There are times when a movie’s haunting score is as memorable as its characters. Gustavo Santaolalla has won not one but two Oscars for best original score for his work on the films “Brokeback Mountain” and “Babel.” More recently, he composed the award-winning soundtrack of “The Last of Us,” one of the highest-selling video games in recent years, and the original music for the documentary “Freak Power: The Ballot or the Bomb,” which follows writer Hunter S. Thompson’s journey to building his own political movement.
But Santaolalla, a Grammy-winning Argentine musician, composer, record producer and Latin rock pioneer, is still increasingly busy.
The documentary series “Break It All: The History of Rock in Latin America,” which he co-executive produced, dropped Wednesday on Netflix — and his latest original score is out Friday, with the release of Amazon’s new series “The Legend of El Cid.“
Just this week, the Criterion Collection released a remastered version of Alejandro Iñárritu’s highly acclaimed film “Amores Perros,” which includes an interview with Santaolalla, who composed the iconic film’s score 20 years ago.
If that wasn’t enough, Santaolalla landed a Grammy nomination this year for best Latin rock or alternative album for the work he and his fellow Bajofondo bandmates did on their newest album, “Aura,” based on music improvisations that were arranged into songs.
“It was a beautiful surprise and a triumph for music,” Santaolalla said in Spanish about the Grammy nomination. “It validates our vision, which can at times be a commercially risky one. But nothing ever comes without taking risks. Danger, innocence, all those things, are part of a rocker’s spirit.”
Bajofondo, a unique band of eight musicians of different ages across many cities, merges rock, electronic music, tango, milonga and candombe in a contemporary way — as they pay tribute to music styles from regions in Argentina and Uruguay that are connected to one another by the La Plata River.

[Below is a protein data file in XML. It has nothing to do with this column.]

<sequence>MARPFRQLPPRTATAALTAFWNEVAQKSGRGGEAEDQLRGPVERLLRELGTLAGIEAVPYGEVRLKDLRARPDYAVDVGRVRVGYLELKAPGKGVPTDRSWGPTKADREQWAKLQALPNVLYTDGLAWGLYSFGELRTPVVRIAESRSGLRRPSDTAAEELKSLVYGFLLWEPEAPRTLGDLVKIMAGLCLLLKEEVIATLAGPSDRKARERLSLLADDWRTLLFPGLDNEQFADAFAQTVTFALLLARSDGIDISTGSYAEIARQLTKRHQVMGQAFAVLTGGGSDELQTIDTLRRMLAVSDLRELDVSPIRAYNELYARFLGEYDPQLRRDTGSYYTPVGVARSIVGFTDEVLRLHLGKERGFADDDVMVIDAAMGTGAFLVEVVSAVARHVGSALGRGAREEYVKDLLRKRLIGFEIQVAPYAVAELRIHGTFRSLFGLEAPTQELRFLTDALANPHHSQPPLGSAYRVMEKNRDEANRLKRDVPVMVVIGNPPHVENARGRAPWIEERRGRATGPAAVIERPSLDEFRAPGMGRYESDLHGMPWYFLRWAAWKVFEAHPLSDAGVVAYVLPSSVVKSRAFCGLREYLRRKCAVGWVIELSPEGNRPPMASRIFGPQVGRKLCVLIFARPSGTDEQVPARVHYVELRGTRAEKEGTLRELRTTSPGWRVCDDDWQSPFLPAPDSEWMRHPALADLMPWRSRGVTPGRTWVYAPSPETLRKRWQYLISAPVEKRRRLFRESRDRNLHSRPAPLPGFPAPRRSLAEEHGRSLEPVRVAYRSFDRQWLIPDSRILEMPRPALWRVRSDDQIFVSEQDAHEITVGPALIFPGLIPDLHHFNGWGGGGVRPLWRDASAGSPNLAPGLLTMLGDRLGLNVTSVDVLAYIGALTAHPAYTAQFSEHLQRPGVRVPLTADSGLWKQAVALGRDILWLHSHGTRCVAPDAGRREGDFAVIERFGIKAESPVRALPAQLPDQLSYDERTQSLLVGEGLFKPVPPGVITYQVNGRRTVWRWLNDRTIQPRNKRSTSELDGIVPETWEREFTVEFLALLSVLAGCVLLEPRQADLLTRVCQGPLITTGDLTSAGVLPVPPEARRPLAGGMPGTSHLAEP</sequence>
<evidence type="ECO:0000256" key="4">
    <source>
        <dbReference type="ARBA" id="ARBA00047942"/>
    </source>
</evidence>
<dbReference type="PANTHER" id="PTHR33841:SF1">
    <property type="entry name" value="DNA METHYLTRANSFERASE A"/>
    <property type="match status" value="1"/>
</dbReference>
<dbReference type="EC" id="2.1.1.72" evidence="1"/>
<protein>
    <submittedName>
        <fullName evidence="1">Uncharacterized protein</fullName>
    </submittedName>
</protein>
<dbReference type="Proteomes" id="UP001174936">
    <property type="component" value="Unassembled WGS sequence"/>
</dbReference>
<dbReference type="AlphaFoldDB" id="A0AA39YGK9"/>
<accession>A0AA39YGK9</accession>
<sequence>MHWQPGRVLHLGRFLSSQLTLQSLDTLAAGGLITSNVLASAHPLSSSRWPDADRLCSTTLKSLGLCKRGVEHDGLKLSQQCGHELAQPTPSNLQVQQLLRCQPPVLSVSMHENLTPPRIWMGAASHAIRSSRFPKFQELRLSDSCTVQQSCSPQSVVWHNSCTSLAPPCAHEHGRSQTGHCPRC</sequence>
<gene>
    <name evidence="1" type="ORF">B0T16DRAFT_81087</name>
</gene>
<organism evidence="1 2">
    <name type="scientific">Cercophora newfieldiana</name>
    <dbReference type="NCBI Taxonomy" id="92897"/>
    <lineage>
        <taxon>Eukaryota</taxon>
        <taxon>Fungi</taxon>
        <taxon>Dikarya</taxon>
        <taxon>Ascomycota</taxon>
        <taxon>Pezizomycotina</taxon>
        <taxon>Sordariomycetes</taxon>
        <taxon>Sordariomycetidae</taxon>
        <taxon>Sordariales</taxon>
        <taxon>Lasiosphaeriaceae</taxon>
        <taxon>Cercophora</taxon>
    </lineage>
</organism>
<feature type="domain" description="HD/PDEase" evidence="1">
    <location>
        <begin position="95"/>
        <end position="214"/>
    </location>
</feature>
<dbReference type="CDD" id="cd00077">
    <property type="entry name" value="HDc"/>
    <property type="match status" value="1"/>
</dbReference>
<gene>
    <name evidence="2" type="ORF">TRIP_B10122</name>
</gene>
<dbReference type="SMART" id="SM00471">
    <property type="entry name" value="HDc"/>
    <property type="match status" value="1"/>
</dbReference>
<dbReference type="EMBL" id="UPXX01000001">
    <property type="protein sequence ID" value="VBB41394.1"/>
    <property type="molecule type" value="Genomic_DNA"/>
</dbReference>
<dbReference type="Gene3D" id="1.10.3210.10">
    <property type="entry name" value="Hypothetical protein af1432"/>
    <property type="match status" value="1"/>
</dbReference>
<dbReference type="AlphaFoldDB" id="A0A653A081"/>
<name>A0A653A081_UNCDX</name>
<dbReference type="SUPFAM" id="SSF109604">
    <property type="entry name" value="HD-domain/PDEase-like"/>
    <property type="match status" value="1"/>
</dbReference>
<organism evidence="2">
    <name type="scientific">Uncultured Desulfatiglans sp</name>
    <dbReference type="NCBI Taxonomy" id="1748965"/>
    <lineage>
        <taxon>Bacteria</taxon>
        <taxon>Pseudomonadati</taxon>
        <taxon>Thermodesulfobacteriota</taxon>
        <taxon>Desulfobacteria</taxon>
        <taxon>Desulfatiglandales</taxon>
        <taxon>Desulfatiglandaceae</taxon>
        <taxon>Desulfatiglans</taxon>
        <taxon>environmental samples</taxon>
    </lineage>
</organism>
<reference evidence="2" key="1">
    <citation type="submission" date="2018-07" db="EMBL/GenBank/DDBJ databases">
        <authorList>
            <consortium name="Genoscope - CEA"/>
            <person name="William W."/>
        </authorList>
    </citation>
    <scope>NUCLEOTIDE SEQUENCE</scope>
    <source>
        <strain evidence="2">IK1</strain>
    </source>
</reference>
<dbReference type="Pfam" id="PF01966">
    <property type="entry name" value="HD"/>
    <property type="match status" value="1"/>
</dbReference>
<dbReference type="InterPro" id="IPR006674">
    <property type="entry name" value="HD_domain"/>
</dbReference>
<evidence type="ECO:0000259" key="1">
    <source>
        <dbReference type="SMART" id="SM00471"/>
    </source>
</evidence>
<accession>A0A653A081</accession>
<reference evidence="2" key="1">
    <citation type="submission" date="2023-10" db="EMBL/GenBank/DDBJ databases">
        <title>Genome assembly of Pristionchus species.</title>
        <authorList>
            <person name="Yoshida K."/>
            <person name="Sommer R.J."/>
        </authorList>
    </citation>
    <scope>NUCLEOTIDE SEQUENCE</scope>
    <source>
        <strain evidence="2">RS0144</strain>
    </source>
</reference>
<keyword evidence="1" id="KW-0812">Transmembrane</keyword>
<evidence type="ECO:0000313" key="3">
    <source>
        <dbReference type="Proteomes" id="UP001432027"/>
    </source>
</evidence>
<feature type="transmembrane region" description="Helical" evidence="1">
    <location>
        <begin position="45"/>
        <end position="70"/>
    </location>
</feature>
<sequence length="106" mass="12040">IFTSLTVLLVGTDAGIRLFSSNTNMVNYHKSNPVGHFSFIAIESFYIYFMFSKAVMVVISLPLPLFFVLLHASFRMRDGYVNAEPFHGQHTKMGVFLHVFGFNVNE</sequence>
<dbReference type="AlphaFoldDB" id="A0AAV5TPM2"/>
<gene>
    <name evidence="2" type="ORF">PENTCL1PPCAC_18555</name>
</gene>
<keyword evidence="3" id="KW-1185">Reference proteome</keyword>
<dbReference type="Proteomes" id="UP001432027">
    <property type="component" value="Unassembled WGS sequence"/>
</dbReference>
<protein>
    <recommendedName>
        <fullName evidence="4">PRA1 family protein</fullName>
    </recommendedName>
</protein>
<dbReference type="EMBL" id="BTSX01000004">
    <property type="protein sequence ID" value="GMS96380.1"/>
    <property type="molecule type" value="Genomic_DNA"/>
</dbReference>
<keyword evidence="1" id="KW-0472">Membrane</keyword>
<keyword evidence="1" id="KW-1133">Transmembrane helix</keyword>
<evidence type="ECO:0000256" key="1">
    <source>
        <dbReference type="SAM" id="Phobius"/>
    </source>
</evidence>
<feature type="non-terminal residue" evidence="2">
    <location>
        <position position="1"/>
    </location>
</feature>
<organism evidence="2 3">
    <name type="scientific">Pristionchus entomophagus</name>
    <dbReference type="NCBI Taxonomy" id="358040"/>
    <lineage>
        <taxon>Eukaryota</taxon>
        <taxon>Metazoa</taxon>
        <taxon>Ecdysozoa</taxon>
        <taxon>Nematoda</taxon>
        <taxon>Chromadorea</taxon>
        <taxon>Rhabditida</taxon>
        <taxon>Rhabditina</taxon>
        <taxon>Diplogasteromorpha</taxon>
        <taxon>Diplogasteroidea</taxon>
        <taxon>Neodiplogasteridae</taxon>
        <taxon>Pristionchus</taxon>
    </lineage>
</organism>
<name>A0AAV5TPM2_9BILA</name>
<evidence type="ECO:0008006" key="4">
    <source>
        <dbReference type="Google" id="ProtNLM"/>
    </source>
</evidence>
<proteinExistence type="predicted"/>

“We grew up with all these sounds, so in a way we’re working with slices of memories from our people,” Santaolalla said, adding that while the band’s members have backgrounds in different music genres, such as hip-hop and classical, “we all have rock in common, which has helped us develop our own musical language.”
Latin America’s upheavals mark its rocker DNA
Santaolalla’s rock ‘n’ roll roots go back to the late 1960s, when he co-founded Arco Iris, a rock band that pioneered the fusion of rock and Latin American folk music. The band was part of a growing movement of Latin rock in Argentina that later became known as “rock nacional” — a huge point of pride for people in Argentina.
“If you ask anyone what is the music of Argentina, they will say tango, folk and rock nacional. Rock became part of our music, but it was detached from Anglo rock. We took this music and reformulated it as our own,” Santaolalla said. “We knew that rock was powerful, and we realized that the best way to unlock that power was by singing it in our language and playing it in our language.
“Our rock ‘n’ roll connected with our human need to feel free,” he added.